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Shortest Coordinated Motion for Square Robots

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Algorithms and Data Structures (WADS 2023)

Part of the book series: Lecture Notes in Computer Science ((LNCS,volume 14079))

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Abstract

We study the problem of determining minimum-length coordinated motions for two axis-aligned square robots translating in an obstacle-free plane: Given feasible start and goal configurations, find a continuous motion for the two squares from start to goal, comprising only robot-robot collision-free configurations, such that the total Euclidean distance traveled by the two squares is minimal among all possible such motions. We present an adaptation of the tools developed for the case of discs by Kirkpatrick and Liu [Characterizing minimum-length coordinated motions for two discs. Proceedings 28th CCCG, 252-259, 2016; CoRR abs/1607.04005, 2016.] to the case of squares. Certain aspects of the case of squares are more complicated, requiring additional and more involved arguments over the case of discs. Our contribution can serve as a basic component in optimizing the coordinated motion of two squares among obstacles, as well as for local planning in sampling-based algorithms, which are often used in practice, in the same setting.

Partially supported by project PID2019-104129GB-I00/MCIN/AEI/10.13039/ 501100011033 of the Spanish Ministry of Science and Innovation. Work by D.H. has been supported in part by the Israel Science Foundation (grant no. 1736/19), by NSF/US-Israel-BSF (grant no. 2019754), by the Israel Ministry of Science and Technology (grant no. 103129), by the Blavatnik Computer Science Research Fund, and by the Yandex Machine Learning Initiative for Machine Learning at Tel Aviv University.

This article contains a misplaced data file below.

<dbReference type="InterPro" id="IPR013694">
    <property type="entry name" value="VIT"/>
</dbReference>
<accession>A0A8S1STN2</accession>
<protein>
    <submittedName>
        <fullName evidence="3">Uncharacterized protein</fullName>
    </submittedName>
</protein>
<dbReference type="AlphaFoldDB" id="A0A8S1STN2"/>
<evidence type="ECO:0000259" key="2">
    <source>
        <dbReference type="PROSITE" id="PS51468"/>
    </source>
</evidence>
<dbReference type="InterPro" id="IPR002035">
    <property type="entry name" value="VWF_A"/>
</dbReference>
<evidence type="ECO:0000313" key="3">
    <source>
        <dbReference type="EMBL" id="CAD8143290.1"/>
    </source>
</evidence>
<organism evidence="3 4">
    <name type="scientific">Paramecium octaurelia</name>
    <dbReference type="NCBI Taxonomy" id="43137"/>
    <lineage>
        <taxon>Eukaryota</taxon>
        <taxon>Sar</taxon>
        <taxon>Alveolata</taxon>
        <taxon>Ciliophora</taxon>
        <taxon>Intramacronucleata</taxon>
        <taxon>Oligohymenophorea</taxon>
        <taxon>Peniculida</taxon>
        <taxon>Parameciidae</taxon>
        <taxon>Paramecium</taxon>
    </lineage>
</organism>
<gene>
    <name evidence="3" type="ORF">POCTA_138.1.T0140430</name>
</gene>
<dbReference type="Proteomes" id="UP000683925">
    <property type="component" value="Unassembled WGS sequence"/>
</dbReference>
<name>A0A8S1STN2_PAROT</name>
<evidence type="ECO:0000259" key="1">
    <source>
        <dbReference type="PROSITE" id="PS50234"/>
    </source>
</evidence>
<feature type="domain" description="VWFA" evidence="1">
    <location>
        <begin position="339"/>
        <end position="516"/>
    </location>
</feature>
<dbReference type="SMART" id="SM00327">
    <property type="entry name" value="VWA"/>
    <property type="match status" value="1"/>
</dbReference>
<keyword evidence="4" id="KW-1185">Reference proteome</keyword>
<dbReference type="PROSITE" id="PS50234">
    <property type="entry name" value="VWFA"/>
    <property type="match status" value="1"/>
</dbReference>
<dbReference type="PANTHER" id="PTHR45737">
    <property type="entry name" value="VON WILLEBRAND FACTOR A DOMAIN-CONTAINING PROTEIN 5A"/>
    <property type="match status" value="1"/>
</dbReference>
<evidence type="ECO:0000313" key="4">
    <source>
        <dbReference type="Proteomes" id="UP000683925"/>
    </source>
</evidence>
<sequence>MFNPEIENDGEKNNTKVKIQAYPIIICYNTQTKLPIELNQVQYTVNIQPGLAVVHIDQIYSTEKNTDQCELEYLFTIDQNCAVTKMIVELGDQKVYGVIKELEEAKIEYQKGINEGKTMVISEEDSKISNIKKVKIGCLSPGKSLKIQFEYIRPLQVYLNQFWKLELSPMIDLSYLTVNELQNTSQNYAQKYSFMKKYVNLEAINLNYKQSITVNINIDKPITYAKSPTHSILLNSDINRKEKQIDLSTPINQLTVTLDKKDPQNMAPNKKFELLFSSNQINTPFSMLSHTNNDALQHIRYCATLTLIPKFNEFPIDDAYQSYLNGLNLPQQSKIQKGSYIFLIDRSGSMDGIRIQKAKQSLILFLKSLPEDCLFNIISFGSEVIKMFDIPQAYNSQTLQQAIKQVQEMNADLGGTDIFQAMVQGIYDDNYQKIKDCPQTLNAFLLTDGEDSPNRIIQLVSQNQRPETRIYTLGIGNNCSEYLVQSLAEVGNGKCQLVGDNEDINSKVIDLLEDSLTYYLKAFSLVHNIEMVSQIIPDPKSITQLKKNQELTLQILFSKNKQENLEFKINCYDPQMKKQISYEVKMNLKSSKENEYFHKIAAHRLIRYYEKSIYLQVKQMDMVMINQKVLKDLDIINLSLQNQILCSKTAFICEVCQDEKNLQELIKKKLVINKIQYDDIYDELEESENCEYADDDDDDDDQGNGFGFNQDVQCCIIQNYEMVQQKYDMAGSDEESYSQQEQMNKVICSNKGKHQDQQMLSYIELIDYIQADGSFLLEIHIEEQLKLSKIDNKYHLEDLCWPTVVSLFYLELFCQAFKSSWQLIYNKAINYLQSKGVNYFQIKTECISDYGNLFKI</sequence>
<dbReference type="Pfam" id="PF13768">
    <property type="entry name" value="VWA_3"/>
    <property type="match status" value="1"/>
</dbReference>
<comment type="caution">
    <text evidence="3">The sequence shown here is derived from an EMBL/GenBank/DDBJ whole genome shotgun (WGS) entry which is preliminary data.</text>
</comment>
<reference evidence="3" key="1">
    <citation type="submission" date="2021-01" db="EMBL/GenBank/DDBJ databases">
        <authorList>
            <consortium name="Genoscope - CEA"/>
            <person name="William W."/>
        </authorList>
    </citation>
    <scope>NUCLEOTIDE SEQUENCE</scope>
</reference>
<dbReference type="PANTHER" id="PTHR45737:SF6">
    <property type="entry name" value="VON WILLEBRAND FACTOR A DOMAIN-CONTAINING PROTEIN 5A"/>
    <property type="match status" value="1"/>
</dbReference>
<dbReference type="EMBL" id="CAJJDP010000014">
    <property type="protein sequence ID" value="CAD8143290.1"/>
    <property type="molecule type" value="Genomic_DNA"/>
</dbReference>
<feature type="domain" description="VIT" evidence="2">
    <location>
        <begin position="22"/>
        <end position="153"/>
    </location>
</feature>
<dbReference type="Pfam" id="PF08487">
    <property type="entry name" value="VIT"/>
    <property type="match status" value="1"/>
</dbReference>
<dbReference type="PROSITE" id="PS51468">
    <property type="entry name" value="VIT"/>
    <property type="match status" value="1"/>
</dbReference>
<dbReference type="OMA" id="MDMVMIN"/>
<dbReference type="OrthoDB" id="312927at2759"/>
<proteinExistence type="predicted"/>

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Notes

  1. 1.

    Formally defined in Sect. 2; roughly, clockwise here refers to the direction of rotation of a vector from the center of one robot to the center of the other robot throughout the motion, from start to goal.

  2. 2.

    One movement is translating a robot from one point in the plane to another location where it does not intersect any other robot by minimizing the distance traveled.

  3. 3.

    If we think of a finite set of lines as graphs of (partially defined) functions, the lower envelope is the graph of the pointwise minimum [12].

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Correspondence to Guillermo Esteban .

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Esteban, G., Halperin, D., Ruíz, V., Sacristán, V., Silveira, R.I. (2023). Shortest Coordinated Motion for Square Robots. In: Morin, P., Suri, S. (eds) Algorithms and Data Structures. WADS 2023. Lecture Notes in Computer Science, vol 14079. Springer, Cham. https://doi.org/10.1007/978-3-031-38906-1_28

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  • DOI: https://doi.org/10.1007/978-3-031-38906-1_28

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